When you first started maikng these Naruto games a few years ago for the PS2, the license hadn't come to America, but since it has come to America, it's really huge now - so now that this latest game is debuting in America, how has that affected the development of the property? Especially since because in Japan, the progression of the story is much further than in the U.S.
HM: First of all, when we did partake in the Naruto
game series, really there was no movement in the United States for the Naruto license itself, so when we approached the game, we wanted to make sure that it would appeal to the Japanese public.
But then once we heard that we were actually going to be bringing this over Stateside, and we were going to be localizing the product for the US, we really wanted to make sure that the product at that point would be developed on a worldwide scale. So we shifted our development from there. And that was just about the Naruto: Ultimate Ninja 2
For example, in the first Ultimate Ninja
, the text was written from top to bottom, but from number two, we adjusted it to start left to right.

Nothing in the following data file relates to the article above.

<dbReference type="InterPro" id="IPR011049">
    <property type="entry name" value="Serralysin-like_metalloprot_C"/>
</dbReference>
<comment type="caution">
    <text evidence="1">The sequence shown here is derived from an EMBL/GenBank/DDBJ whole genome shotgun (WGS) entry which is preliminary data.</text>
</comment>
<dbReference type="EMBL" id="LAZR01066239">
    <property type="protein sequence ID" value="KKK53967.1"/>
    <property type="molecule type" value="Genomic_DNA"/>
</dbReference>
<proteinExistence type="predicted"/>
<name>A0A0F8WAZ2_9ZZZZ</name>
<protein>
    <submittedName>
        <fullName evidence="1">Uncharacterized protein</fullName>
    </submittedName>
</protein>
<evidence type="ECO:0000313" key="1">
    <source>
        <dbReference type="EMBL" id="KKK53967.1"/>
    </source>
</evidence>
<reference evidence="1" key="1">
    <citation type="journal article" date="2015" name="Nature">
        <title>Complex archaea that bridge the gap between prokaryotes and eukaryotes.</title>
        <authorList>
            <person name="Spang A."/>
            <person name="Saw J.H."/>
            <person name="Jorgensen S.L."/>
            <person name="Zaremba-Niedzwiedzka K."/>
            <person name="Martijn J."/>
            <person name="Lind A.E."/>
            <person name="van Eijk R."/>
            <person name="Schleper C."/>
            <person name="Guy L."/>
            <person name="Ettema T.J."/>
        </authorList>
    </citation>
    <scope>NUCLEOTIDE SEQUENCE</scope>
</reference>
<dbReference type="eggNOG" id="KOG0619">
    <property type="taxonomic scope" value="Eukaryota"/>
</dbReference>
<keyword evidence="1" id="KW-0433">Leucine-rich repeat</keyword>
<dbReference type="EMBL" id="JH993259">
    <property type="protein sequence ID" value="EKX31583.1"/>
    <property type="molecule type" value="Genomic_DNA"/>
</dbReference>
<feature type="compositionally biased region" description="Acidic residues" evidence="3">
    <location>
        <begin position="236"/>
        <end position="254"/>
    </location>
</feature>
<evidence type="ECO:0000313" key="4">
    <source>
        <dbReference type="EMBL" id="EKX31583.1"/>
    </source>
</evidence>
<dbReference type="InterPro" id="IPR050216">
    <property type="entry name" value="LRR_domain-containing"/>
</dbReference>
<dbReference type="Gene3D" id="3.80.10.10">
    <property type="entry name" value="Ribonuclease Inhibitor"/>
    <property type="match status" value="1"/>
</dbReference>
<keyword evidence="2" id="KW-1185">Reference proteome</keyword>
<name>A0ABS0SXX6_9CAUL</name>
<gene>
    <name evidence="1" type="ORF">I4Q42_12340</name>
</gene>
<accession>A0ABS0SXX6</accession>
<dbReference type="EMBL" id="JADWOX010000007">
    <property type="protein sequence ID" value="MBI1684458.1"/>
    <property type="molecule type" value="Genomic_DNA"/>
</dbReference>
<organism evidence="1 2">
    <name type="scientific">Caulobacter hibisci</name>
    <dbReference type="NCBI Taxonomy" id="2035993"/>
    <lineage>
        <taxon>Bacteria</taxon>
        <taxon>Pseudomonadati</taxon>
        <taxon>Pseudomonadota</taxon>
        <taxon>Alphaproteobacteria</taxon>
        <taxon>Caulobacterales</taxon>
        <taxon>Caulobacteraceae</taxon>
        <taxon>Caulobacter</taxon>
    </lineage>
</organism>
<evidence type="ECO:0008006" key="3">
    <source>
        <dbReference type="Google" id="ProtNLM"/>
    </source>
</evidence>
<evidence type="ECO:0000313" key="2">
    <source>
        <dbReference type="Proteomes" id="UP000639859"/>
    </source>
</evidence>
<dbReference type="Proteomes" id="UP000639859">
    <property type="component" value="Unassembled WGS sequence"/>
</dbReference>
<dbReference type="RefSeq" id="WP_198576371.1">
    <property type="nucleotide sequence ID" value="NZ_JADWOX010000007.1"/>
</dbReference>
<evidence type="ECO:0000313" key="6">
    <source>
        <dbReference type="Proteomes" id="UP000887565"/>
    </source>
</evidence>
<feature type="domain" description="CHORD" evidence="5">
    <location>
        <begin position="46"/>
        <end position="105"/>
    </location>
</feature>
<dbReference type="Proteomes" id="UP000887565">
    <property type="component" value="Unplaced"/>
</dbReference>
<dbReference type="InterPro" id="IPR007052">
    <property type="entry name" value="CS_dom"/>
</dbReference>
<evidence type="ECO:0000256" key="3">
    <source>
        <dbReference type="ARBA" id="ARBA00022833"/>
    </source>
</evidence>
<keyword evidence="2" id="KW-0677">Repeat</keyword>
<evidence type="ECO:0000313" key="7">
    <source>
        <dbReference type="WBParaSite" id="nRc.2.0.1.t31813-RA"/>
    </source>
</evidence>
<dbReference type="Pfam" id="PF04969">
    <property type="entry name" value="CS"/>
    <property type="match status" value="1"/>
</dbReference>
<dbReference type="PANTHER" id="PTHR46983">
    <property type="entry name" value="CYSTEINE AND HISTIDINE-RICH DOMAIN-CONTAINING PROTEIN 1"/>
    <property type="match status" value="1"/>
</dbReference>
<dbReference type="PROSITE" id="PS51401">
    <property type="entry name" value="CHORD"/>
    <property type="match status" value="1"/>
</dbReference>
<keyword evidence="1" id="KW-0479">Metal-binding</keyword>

Have you done anything like focus testing, or feedback from the U.S. audiences on the series? Is that something that you can get access to in Japan?
Namco Bandai rep: It's actually a whole combination of the different Bandai Namco games companies, and we do a total survey on top of it, and come to a single combination in the decisions that we make.
How do they gather the information that feeds into that? Does it come from within the company or from outside?
NBR: We basically incorporate an external company who will do the surveys, with the focus groups within the U.S., for example, and we collect the information from there, and come to a total conclusion of what actions to take.
Obviously the development budget for a PlayStation 3 Naruto game is going to be higher than the budget for a PlayStation 2 version, and everyone knows that you have to sell more copies, but with that license being split across the three systems, it's going to be harder to sell more copies. How do you feel about that situation?
HM: We've been working on the PlayStation platforms strictly, so the situation really hasn't changed from the very first day that we actually worked on the product.
But at the same time we are very aware that as we make a very high quality product, people will follow along with it regardless of the different platform that it's on, and we're pretty confident that the game that we've got is of high enough quality to gather the audience.